Background: Prior breast irradiation increases the rate of postoperative complications, including capsular contracture, in tissue expander/implant reconstruction. Acellular dermal matrix is heralded to decrease capsular contracture, but recent evidence suggests a possible increase in postoperative complications. The authors evaluated outcomes in patients undergoing bilateral tissue expander/implant reconstruction with acellular dermal matrix in the setting of prior unilateral irradiation.
Methods: A case-control study was conducted on all patients undergoing bilateral, acellular dermal matrix–assisted, tissue expander/implant reconstruction with a history of previous unilateral irradiation at Memorial Sloan-Kettering Cancer Center. Complication rates were compared.
Results: Twenty-three patients met inclusion criteria and had an average follow-up of 19 months (range, 4 to 60 months). The perioperative infection rate was 21.7 percent (n = 5) in irradiated breasts and 4.3 percent (n = 1) in control breasts (p = 0.079). Mastectomy skin flap necrosis, explantation, hematoma, and seroma rates were not significantly different between the groups. Sixty percent of patients had irradiated breast contracture that was one Baker grade greater than that in the nonirradiated breast. Body mass index greater than 25 and smoking history were significant independent risk factors for early postoperative complications in univariate analysis (p = 0.01).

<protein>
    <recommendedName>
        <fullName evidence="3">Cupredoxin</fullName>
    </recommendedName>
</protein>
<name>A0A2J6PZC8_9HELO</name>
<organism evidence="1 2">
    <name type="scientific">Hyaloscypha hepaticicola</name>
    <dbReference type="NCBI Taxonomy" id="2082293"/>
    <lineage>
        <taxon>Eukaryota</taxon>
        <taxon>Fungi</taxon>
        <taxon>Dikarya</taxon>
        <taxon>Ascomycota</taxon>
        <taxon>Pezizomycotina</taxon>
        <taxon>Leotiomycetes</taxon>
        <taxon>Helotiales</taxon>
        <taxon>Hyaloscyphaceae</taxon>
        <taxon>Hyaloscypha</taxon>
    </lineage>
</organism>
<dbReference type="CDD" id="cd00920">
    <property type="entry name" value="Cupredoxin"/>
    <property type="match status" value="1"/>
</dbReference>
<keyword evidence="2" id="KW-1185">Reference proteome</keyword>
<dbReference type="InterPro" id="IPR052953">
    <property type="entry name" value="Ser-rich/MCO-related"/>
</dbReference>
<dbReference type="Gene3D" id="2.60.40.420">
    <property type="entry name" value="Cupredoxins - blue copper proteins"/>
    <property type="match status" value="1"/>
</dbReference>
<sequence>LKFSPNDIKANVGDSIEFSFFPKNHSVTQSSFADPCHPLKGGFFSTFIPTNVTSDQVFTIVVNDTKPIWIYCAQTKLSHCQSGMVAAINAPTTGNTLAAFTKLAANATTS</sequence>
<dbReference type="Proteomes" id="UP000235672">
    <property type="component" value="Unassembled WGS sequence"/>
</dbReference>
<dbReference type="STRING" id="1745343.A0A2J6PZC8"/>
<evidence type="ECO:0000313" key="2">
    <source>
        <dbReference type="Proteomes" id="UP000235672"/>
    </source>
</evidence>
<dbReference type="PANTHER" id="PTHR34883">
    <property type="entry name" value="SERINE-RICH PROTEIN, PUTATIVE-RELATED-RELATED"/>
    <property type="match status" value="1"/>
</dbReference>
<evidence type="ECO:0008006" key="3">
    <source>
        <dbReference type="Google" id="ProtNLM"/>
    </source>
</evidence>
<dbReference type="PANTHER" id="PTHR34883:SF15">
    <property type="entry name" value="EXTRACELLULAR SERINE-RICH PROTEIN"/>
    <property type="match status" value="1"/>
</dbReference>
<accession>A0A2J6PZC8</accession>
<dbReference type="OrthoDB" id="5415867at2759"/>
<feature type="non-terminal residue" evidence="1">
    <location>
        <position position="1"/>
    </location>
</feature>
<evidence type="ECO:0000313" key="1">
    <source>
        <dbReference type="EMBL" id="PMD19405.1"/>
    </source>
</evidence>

Conclusions: Previous irradiation does not appear to increase the risk of early postoperative complications associated with acellular dermal matrix use in tissue expander/implant breast reconstruction. However, body mass index greater than 25 and smoking history are cause for caution. In addition, acellular dermal matrix does not appear to affect the degree of capsular contracture formation in the setting of prior irradiation.
CLINICAL QUESTION/LEVEL OF EVIDENCE: Therapeutic, III.
New York, N.Y.
From the Department of Plastic Surgery, Memorial Sloan-Kettering Cancer Center, and New York University Medical Center, Institute of Reconstructive Plastic Surgery.
Disclosure: The authors have no financial interest to declare in relation to the content of this article.
Received for publication July 10, 2012; accepted August 8, 2012.
Department of Plastic Surgery, Memorial Sloan-Kettering Cancer Center, 1275 York Avenue, New York, N.Y. 10021, firstname.lastname@example.org